Potential effects of the America Invents Act for SMBs

October 5, 2011

This September, the America Invents Act (AIA) was signed into law. This bill will have several effects on small- and medium-sized businesses (SMBs), some that may be notably beneficial and others that could cause difficulties for businesses of this size, according to Inovia.

SMBs need to consistently develop innovative products to stay competitive against larger players in the market. As such, any changes to patent law affect them greatly.

One of the notable aspects of the act is a 15 percent increase for all patent fees. Conversely, any business qualifying for micro-entity status – particularly small companies, for example – will have certain filing fees reduced by 75 percent, up from the previous 50 percent reduction.

However, the most significant revision is the U.S. Patent and Trademark Office (USPTO) process changing to a "first-to-file" system. Previously, those who could prove their invention predated another could obtain exclusive patent rights, but now whoever files a patent first will have exclusive rights to it.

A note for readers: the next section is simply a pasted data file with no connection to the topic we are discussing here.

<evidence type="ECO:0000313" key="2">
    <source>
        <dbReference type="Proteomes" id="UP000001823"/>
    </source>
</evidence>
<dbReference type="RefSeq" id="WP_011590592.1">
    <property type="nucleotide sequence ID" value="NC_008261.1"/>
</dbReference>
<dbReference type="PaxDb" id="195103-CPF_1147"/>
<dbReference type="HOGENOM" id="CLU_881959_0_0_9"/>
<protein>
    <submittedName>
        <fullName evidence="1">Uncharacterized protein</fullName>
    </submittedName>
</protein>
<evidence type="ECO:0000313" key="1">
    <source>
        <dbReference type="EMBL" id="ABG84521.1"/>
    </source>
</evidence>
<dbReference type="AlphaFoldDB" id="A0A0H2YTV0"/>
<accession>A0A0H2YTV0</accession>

Additionally, the Office of Innovation Development will be offering counsel to independent inventors and small businesses as the AIA rolls into effect, with one pilot program already in place in Minnesota. The act provisions that the Director of the USPTO will "work with and support intellectual property law associations across the country in the establishment of pro bono programs designed to assist financially under-resourced independent inventors and small businesses."

Adverse consequences of this act may be minimized through certain cost-cutting practices. For example, inventors can perform the majority of patent-filing tasks on their own and rely less on costly legal counsel. 

As an example of the difference between small-entity and standard USPTO fees, prioritized examination of a patent costs $4,800 for standard applicants and $2,400 for small entities. Micro entities would pay $1,200.